Compare any two graphics cards:
Radeon HD 6970 vs Radeon HD 7970
IntroThe Radeon HD 6970 comes with a GPU clock speed of 880 MHz, and the 2048 MB of GDDR5 memory is set to run at 1375 MHz through a 256-bit bus. It also features 1536 Stream Processors, 96 Texture Address Units, and 32 Raster Operation Units.
Compare those specifications to the Radeon HD 7970, which has a core clock frequency of 925 MHz and a GDDR5 memory speed of 1375 MHz. It also features a 384-bit bus, and uses a 28 nm design. It features 2048 SPUs, 128 TAUs, and 32 Raster Operation Units.
Power Usage and Theoretical BenchmarksBoth cards have the same power consumption.
In theory, the Radeon HD 7970 should perform much faster than the Radeon HD 6970 overall. (explain)
Texel RateThe Radeon HD 7970 should be a lot (approximately 40%) more effective at texture filtering than the Radeon HD 6970. (explain)
Pixel RateThe Radeon HD 7970 is a bit (more or less 5%) faster with regards to full screen anti-aliasing than the Radeon HD 6970, and also capable of handling higher screen resolutions while still performing well. (explain)
Please note that the above 'benchmarks' are all just theoretical - the results were calculated based on the card's specifications, and real-world performance may (and probably will) vary at least a bit.
Please note that the price comparisons are based on search keywords - sometimes it might show cards with very similar names that are not exactly the same as the one chosen in the comparison. We do try to filter out the wrong results as best we can, though.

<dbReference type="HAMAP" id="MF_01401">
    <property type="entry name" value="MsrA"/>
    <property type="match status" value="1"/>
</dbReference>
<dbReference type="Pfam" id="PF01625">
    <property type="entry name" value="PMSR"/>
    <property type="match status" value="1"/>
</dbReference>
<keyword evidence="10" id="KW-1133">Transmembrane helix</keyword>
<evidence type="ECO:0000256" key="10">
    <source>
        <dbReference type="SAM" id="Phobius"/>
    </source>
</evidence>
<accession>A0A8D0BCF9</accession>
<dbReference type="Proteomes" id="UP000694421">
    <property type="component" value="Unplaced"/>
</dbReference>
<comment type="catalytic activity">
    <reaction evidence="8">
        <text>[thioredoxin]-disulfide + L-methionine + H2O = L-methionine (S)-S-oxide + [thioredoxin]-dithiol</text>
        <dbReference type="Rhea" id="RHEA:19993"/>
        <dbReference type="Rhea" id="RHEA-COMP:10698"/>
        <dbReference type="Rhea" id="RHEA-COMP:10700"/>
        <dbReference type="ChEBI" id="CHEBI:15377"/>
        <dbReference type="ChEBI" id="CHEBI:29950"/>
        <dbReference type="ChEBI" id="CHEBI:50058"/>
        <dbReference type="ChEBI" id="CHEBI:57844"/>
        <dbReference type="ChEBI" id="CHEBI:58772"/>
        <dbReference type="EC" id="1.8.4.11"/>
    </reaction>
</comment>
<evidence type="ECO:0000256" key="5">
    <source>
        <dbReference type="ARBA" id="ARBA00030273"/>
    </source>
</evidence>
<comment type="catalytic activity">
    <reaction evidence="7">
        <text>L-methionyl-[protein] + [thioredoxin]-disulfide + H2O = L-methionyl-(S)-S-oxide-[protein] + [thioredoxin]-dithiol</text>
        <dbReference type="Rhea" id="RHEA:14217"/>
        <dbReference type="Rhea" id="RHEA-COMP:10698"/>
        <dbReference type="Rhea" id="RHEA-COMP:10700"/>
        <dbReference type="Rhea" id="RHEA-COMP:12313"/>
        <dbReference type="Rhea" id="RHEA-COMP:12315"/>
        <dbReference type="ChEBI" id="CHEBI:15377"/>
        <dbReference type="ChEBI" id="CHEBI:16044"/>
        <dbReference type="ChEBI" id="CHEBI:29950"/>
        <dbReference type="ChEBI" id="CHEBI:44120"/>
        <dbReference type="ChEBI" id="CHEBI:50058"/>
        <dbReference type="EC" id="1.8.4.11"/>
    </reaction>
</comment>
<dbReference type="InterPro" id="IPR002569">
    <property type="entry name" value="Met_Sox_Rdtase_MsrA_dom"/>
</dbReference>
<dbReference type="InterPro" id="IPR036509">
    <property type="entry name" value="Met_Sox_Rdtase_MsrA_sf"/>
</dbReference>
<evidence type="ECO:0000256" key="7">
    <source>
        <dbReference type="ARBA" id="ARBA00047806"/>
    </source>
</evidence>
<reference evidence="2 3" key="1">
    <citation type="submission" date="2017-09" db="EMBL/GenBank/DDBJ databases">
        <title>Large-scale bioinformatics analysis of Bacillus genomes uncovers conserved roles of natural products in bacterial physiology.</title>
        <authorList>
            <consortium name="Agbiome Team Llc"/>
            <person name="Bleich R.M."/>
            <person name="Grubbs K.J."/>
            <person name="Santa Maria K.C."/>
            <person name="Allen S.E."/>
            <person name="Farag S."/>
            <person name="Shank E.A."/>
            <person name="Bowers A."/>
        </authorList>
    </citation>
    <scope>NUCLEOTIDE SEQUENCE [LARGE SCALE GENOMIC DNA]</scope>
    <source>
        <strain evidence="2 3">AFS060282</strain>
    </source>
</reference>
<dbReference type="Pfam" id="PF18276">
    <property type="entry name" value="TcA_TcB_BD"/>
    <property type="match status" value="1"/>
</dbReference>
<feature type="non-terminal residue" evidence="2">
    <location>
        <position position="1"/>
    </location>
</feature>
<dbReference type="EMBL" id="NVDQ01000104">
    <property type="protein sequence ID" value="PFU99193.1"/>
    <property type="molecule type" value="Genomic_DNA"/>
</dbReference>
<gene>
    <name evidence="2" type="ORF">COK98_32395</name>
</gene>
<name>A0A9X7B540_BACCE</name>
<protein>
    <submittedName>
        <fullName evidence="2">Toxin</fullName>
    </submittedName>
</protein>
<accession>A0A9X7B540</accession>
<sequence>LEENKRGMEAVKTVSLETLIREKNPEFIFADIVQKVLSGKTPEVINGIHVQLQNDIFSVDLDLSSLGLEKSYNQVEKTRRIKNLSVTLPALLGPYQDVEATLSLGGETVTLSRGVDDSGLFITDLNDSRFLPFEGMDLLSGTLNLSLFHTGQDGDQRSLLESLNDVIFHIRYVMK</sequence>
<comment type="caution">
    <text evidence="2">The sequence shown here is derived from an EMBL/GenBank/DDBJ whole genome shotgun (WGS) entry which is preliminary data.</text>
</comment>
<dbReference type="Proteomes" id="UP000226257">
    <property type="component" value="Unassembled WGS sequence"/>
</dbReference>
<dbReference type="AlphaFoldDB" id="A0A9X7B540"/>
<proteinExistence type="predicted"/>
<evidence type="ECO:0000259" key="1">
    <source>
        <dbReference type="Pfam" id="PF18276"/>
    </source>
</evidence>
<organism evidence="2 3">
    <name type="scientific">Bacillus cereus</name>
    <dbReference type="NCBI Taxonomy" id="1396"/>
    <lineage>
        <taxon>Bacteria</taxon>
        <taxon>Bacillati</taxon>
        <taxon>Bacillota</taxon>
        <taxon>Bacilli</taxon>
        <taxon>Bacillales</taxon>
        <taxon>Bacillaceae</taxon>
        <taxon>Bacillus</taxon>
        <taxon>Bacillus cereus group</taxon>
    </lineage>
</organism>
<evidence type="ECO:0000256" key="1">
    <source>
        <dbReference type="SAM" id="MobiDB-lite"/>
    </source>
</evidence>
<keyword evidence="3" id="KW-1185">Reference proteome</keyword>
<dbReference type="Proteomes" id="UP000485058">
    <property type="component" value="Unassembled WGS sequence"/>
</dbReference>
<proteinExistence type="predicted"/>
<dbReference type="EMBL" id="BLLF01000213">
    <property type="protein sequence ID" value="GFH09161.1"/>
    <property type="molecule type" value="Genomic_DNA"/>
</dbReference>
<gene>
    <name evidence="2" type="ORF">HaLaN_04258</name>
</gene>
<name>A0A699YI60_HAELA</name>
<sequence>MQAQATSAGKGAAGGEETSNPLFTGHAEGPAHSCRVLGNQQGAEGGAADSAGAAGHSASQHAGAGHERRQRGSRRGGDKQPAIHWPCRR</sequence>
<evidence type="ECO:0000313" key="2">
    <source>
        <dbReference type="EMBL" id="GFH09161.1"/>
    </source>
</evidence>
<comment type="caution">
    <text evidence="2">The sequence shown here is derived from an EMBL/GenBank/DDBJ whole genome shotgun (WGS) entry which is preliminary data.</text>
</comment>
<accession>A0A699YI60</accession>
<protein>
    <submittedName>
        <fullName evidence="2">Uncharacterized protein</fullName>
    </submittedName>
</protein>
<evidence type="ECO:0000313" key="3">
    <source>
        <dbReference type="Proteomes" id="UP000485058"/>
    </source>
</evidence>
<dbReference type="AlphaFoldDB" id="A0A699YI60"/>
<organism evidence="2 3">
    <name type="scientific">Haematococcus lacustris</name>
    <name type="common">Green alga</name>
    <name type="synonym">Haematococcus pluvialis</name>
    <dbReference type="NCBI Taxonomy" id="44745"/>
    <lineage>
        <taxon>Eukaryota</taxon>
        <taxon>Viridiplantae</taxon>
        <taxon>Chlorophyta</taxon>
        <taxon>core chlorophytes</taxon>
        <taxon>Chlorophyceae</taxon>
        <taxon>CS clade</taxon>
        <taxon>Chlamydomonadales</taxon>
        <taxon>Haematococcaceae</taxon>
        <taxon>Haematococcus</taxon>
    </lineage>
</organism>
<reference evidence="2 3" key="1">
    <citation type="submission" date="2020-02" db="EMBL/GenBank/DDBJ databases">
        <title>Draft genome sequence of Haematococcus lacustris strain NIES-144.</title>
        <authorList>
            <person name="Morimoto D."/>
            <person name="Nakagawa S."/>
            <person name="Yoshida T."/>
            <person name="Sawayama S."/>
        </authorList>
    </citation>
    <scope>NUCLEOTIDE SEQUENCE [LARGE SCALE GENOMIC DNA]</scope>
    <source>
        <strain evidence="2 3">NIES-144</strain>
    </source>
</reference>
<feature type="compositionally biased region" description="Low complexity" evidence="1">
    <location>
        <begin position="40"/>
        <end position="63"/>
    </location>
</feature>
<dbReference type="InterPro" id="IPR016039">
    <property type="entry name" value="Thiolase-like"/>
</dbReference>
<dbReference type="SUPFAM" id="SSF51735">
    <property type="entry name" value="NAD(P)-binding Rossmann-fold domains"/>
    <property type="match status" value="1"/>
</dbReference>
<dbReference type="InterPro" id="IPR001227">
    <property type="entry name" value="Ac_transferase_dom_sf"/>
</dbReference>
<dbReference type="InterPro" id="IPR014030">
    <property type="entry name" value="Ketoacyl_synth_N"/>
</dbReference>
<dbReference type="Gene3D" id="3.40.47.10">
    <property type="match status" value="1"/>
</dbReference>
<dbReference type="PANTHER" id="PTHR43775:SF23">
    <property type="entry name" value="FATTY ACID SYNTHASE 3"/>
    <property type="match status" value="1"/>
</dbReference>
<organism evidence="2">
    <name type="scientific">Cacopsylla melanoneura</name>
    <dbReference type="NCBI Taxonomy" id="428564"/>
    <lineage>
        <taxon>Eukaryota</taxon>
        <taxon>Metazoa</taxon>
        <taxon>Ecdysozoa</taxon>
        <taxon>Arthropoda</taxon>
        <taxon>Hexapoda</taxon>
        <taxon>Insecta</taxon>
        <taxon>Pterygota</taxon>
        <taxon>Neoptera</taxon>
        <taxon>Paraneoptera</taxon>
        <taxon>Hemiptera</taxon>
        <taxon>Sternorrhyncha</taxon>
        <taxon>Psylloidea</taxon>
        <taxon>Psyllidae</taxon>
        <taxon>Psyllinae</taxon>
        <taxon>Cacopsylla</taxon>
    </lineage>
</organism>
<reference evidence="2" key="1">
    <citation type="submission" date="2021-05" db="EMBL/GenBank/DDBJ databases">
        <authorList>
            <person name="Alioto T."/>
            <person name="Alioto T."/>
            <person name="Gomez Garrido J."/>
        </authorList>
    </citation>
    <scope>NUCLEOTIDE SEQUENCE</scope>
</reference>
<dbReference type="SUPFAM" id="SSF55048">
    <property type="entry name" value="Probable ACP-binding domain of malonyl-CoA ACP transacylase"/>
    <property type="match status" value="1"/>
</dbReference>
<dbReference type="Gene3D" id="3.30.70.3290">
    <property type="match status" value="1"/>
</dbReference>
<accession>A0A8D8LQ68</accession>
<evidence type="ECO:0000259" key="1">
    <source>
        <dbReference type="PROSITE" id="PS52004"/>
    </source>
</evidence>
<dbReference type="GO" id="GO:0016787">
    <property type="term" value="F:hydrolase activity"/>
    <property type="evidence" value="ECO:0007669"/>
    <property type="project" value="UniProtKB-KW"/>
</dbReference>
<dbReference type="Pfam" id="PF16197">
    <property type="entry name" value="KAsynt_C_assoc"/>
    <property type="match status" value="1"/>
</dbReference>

Memory Bandwidth: Bandwidth is the maximum amount of information (counted in MB per second) that can be transported over the external memory interface in a second. It is worked out by multiplying the interface width by its memory speed. In the case of DDR RAM, it should be multiplied by 2 again. If it uses DDR5, multiply by ANOTHER 2x. The better the memory bandwidth, the faster the card will be in general. It especially helps with AA, HDR and high resolutions.
Texel Rate: Texel rate is the maximum amount of texture map elements (texels) that can be applied in one second. This figure is calculated by multiplying the total number of texture units of the card by the core clock speed of the chip. The higher the texel rate, the better the graphics card will be at texture filtering (anisotropic filtering - AF). It is measured in millions of texels processed in one second.
Pixel Rate: Pixel rate is the most pixels that the graphics chip can possibly write to the local memory in a second - measured in millions of pixels per second. Pixel rate is worked out by multiplying the number of colour ROPs by the the core clock speed. ROPs (Raster Operations Pipelines - also called Render Output Units) are responsible for filling the screen with pixels (the image). The actual pixel fill rate also depends on quite a few other factors, most notably the memory bandwidth of the card - the lower the bandwidth is, the lower the ability to get to the maximum fill rate.